First American Art Magazine No. 21, Winter 2018/19 - Page 91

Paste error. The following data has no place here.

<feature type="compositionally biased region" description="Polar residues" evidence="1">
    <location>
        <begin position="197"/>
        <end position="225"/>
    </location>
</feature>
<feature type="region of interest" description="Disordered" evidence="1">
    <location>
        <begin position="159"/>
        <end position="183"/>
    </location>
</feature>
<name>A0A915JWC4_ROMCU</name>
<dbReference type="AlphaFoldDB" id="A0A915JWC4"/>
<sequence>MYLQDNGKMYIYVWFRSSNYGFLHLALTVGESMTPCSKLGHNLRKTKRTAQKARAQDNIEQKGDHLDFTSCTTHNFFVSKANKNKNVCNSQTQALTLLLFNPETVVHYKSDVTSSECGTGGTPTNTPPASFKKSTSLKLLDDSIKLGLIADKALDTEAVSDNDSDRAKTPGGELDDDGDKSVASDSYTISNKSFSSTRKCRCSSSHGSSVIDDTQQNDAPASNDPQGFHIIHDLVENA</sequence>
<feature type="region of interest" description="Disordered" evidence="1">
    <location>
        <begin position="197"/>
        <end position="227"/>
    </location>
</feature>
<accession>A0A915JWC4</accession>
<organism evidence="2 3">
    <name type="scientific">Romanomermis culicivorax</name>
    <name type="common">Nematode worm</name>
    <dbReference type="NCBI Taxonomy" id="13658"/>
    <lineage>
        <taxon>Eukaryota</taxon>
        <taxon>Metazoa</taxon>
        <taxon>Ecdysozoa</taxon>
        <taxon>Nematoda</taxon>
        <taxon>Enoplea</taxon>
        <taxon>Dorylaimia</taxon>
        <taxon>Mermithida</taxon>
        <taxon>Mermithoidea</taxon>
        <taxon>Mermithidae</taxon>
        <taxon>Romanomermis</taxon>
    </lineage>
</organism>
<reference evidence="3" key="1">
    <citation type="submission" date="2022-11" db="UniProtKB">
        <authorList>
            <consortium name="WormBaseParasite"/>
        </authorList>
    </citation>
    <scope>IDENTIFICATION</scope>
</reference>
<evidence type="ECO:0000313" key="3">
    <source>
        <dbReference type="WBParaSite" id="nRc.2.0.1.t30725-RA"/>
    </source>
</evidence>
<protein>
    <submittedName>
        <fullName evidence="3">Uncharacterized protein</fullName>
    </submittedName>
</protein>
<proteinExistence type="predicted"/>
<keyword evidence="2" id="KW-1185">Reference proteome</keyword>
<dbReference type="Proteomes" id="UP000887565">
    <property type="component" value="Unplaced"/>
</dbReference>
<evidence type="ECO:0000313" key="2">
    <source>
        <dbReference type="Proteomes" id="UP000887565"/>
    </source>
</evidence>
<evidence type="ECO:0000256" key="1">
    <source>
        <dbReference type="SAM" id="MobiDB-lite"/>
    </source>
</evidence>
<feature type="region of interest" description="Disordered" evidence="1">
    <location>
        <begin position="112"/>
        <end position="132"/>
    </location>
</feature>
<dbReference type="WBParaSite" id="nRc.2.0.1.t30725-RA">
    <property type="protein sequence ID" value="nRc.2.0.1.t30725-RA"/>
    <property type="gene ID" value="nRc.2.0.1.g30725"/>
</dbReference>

COLLECTIONS highlight Indigenous cultures of Canada to international audiences. Royal Dutch Shell’s sponsorship of the exhibition triggered protests because the company had been extracting oil in the territory of the Lubicon Lake Cree—a nation that has yet to be recognized by Canada with a treaty and land rights. 3 Though no single issue in the complex situation was fully resolved, the debacle eventually resulted in significant, positive changes in museum policies and approaches involving various Indigenous communi- ties. One of these was the creation of a Task Force on Museums and First Peoples by the Canadian Museums Association and the Assembly of First Nations, which produced a report in 1992 laying out specific steps on how museums could move forward inclusively and mindfully. Gerald Conaty was hired as curator of ethnology in 1990 to improve Glenbow’s relationship with Indigenous nations. He summarized his significant contributions in the introduction to We Are Coming Home: Repatriation and Restoration of Blackfoot Cultural Confidence (2015), published two years after his passing. Explaining his approach, Conaty wrote, “Postcolonial theory recog- nizes the biases inherent in the accounts provided in many written records and leads us toward a history in which the disenfranchised and the illiterate are recognized as important components of society.” 4 (One could easily replace “post- colonial theory” with “reconciliation” for a slightly more jargon-free summation). Joanne Schmidt trained with Conaty as a volunteer in 2006 and became a collections technician in 2010. In her role today, she estimates half of her time is spent with local (primarily Niitsitapiisini) communities—she collects oral histories, assists individuals and groups viewing collections, accommodates and partici- pates in ceremonies, does research in the Glenbow archives, and attends funerals for elders. “I work for the museum, but my loyalty is with the people,” Schmidt explains. 5 Glenbow’s relationship with its local Indigenous community has become a model for all museums. It requires daily, often difficult work for which there is sometimes no precedent. All requests for loans (usually for ceremonial purposes) 3. Julia D. Harrison, “ ‘The Spirit Sings’ and the Future of Anthropology,” Anthropology Today 4, no. 6 (December 1988): 6. Julia D. Harrison, former Glenbow curator of ethnology and curator of The Spirit Sings: Artistic Traditions of Canada’s First Peoples, reported that the museum was never contacted directly “to verify statements made by the Lubicon concerning the nature and purpose of the exhibition. Nor did the museum ever receive any written communication from the Lubicon. … The entire campaign was conducted through the media.” 4. Conaty, “The Development of Museums and Their Effects on First Nations,” 33. 5. Joanne Schmidt in discussion with the author, August 1, 2018. above Sky Stories exhibit with a tipi based on an historic Siksika design, part of Niitsitapiisini: Our Way of Life, Glenbow Museum. Photo: John Elk III, Alamy. opposite Installation view of Niitsitapiisini: Our Way of Life, in the Blackfoot Gallery, Glenbow Museum, Calgary, Alberta. Photo: Daderot (CC0 1.0). WINTER 2018/19 | 89